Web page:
• address: input port that specifies the address at which data is to be read or written. The type of this port depends on depth, which is the number of bits needed to represent the maximum address based on the RAM's size. For example, a RAM with size = 1024 can use addresses from 0 to 1023, and therefore depth = sizeof(1023) = 10.
  • data: synchronized input port, acting as a combined write enable/value. When a value is available on this port (when another entity writes a value to it), the RAM operates in write mode, and writes the value at the address present on the address port. When no data is available on this port, the RAM operates in read mode.
  • q: output port that contains the value read/written at the address given by the address port at the previous cycle.

Usage

It can be instantiated as follows:

ram = new std.mem.SinglePortRAM({size: 32, width: 128});

or using the short form:

network N {
  import std.mem.SinglePortRAM;

  ram = new SinglePortRAM({size: 32, width: 128});
}

This defines a RAM of 32 elements * 128 bit each = 4Kbits.

Example usage:

network N {
  ram = new std.mem.SinglePortRAM({size: 32, width: 128});
  ctrl = new task {
    void loop() {
      // first write
      ram.address.write(8);
      ram.data.write(13);

      // second write
      ram.address.write(21);
      ram.data.write(34);

      // issue two reads
      ram.address.write(8); // cycle 1
      ram.address.write(21); // cycle 2
      fence;
      print("read @8 = ", ram.q.read()); // cycle 3
      print("read @21 = ", ram.q.read()); // cycle 4
    }
  };
}

In this example, note how the ctrl task issues two consecutive reads, and uses a fence. This is because a read to the RAM has a latency of 1 cycle in this case. Issuing two reads in two consecutive cycles reduces the overall latency from 6 cycles to 4. We need the fence to force the start of a new cycle (cycle 3) so that we read the proper value on q.

Dual-port RAM

A dual-port RAM can issue two reads or two writes or one read and one write simultaneously. Cx defines a dual-port RAM with the following signature:

package std.mem;

task DualPortRAM {
  properties { reset: null, clocks: ["clock_a", "clock_b"] }
  const int size, width, depth = sizeof(size - 1);
  in uint<depth> address_a, sync uint<width> data_a; out uint<width> q_a;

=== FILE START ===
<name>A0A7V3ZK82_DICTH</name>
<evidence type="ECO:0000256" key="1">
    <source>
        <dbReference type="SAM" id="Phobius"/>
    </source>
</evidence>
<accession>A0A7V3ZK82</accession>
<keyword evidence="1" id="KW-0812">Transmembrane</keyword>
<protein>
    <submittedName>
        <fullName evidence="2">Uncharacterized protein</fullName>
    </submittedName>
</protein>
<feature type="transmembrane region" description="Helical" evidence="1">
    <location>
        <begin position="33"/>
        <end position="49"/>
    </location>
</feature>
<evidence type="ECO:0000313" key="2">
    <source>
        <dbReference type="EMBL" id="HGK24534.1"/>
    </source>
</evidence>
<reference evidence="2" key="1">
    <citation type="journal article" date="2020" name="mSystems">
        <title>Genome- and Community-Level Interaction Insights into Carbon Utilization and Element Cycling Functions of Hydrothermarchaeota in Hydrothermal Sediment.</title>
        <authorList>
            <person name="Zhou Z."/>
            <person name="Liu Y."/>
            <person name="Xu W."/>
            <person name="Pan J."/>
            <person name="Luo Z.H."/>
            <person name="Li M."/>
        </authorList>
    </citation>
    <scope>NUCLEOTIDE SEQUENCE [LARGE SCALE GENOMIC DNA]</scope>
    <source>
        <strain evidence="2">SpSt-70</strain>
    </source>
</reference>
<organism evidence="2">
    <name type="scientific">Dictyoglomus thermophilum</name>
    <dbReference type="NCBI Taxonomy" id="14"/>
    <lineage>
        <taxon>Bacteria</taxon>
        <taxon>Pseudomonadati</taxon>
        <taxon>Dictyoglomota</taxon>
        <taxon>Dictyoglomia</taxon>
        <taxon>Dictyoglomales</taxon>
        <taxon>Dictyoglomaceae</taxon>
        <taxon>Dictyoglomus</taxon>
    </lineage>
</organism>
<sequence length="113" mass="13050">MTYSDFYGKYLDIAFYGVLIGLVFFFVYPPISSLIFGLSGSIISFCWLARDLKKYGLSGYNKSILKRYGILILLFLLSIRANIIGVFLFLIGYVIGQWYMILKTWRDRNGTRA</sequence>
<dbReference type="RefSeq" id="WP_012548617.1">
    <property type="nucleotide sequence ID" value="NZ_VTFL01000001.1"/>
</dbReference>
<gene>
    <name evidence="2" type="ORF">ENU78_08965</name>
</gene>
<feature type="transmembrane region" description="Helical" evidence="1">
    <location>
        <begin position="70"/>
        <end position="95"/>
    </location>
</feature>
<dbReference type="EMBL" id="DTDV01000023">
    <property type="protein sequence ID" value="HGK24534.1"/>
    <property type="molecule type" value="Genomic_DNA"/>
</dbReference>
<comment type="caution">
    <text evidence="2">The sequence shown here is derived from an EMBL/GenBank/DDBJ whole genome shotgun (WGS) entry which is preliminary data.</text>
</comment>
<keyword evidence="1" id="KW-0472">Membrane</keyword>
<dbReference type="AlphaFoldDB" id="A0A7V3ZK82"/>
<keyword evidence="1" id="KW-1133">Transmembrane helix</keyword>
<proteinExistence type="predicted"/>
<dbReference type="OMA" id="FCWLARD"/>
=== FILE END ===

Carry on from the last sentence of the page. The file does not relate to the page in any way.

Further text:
in uint<depth> address_b, sync uint<width> data_b; out uint<width> q_b;
}

The parameters have the exact same meaning as SinglePortRAM's parameters.

The task has no reset, and defines two clocks clock_a and clock_b.

Each group of ports (ports ending with _a and ports ending with _b) has the same meaning as the SinglePortRAM ports. Ports in group a are relative to clock_a, and ports in group b are relative to clock_b.

Pseudo Dual-port RAM

A pseudo dual-port RAM is a trade-off between a single-port RAM (less area, lower throughput) and a dual-port RAM (more area, higher throughput). Like a dual-port RAM, it has two address ports and can issue one read and one write simultaneously, and like a single-port RAM it cannot issue two reads or two writes at the same time. Cx defines a pseudo dual-port RAM with the following signature:

package std.mem;

task PseudoDualPortRAM {
  properties { reset: null, clocks: ["rd_clock", "wr_clock"] }
  const int size, width, depth = sizeof(size - 1);
  in uint<depth> rd_address, wr_address, sync uint<width> data; out uint<width> q;
}

The parameters have the exact same meaning as the parameters of SinglePortRAM and DualPortRAM.

The task has no reset, and defines two clocks rd_clock and wr_clock.

Definition of the ports:

  • rd_address: input port that specifies the address at which data is to be read. Relative to rd_clock.
  • wr_address: input port that specifies the address at which data is to be written. Relative to wr_clock.
  • data: synchronized input port, acting as a combined write enable/value. When a value is available on this port, the RAM operates in write mode, and writes the value at the address present on the address port. Relative to wr_clock.
  • q: output port that contains the value read at the address given by the rd_address port at the previous cycle. Relative to rd_clock.

Usage is quite similar to SinglePortRAM, except that reads and writes can occur simultaneously and may be freely interleaved.